Environment
0

E-Waste: An emerging problem

“Electronic waste” may be defined as discarded computers, office electronic equipment, entertainment device like television, refrigerators, computers etc. the waste which is caused by electronic material is known as e waste.This definition includes used electronics which are destined for reuse, resale, salvage, recycling, or disposal.e waste generally means that waste which is caused by old […]

“Electronic waste” may be defined as discarded computers, office electronic equipment, entertainment device like television, refrigerators, computers etc. the waste which is caused by electronic material is known as e waste.This definition includes used electronics which are destined for reuse, resale, salvage, recycling, or disposal.e waste generally means that waste which is caused by old gadgets which we do not use and are dumped by us. we actually do not know that e waste is not actually wast. we can reuse it recycle it not completely but some of the components can be recycled and reused. Others define the re-usables to be “commodities”, and reserve the term “waste” for residue or material which is dumped by the buyer rather than recycled, including residue from reuse and recycling operations. Because loads of surplus electronics are frequently commingled), several public policy advocates apply the term “e-waste” broadly to all surplus electronics.

electronic waste

electronic waste

the graph of E-waste is growing rapidly because the markets in which these products are produced are also growing rapidly as many parts of the world.’ In this era the market of electronics is growing rapidly so the demand for new products and gadgets is increasing and the older ones are ignored and thrown out as waste. the innovations in the it and electronics sector is adding up to the factors causing e waste many of the components of these devices are non-biodegradable that is they are not easily decomposed which is hazardous for nature. Additionally, economies of scale have given way to lower prices for many electrical goods, which has increased global demand for many products that eventually end up as e-waste.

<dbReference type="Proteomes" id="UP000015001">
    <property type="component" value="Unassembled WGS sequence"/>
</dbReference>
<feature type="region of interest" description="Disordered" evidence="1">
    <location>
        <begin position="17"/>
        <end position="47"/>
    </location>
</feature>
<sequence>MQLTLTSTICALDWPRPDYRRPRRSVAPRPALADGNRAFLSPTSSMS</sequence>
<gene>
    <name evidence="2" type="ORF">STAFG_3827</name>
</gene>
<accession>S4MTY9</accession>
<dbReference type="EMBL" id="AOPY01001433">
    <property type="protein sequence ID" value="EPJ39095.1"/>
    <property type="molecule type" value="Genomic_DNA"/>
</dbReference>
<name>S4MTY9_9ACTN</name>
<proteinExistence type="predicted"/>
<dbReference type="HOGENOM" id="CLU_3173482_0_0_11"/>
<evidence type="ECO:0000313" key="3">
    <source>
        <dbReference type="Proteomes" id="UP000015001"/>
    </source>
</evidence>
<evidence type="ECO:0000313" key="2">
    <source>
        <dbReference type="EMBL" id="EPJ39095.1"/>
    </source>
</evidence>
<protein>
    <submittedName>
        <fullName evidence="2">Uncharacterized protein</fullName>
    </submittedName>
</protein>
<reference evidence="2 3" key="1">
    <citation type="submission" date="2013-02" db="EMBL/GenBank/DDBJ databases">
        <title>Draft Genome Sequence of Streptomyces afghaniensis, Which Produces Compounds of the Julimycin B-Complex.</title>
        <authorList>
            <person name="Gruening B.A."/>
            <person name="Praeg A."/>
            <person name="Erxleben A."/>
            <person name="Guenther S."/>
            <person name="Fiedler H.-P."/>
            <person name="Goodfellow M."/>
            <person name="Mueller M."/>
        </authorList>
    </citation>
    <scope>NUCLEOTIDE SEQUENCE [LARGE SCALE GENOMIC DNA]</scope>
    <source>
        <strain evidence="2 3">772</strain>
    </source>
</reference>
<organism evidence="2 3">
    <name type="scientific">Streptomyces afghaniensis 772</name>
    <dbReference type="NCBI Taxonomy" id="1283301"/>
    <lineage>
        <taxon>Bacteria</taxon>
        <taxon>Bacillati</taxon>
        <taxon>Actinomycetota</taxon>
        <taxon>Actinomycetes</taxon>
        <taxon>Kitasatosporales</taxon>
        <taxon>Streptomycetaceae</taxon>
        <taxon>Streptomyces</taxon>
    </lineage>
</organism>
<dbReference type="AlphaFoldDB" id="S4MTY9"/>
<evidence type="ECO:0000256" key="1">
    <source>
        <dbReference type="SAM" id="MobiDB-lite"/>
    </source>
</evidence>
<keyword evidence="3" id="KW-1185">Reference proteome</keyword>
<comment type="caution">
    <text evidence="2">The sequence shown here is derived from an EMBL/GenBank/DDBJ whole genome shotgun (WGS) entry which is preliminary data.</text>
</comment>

In addition to various hazardous materials, e-waste also contains many valuable and precious materials. In fact up to 60 elements from the periodic table can be found in complex electronics. Using the personal computer (PC) as an example – a normal Cathode Ray Tube (CRT) computer monitor contains many valuable but also many toxic substances. One of these toxic substances is cadmium (Cd), which is used in rechargeable computer batteries and contacts and switches in older CRT monitors. which is very useful on the other hand if we think of decomposing it then it is extremely toxic to humans, in particular adversely affecting kidneys and bones Beyond CRT monitors, plastics, including polyvinyl chloride (PVC) cabling is used for printed circuit boards, connectors, plastic covers and cables.When burnt or land-filled, these PVCs release dioxins that have harmful effects on human reproductive and immune systems. the material if used efficiently is of great use but if left rotted has adverse affects. Mercury (Hg), which is used in lighting devices in flat screen displays, can cause damage to the nervous system, kidneys and brain, and can even be passed on to infants through breast milk, which can lead to death.precious metals like pladium, silver, lead , arsenic, gold ,platinum are examples of metals which are being dumped in electronic waste and if recycles or extracted from the waste can benefit economically. on the other hand these metals if decomposed release gases which react with oxygen and cause air polluted.

non biodegradable e waste

non biodegradable e waste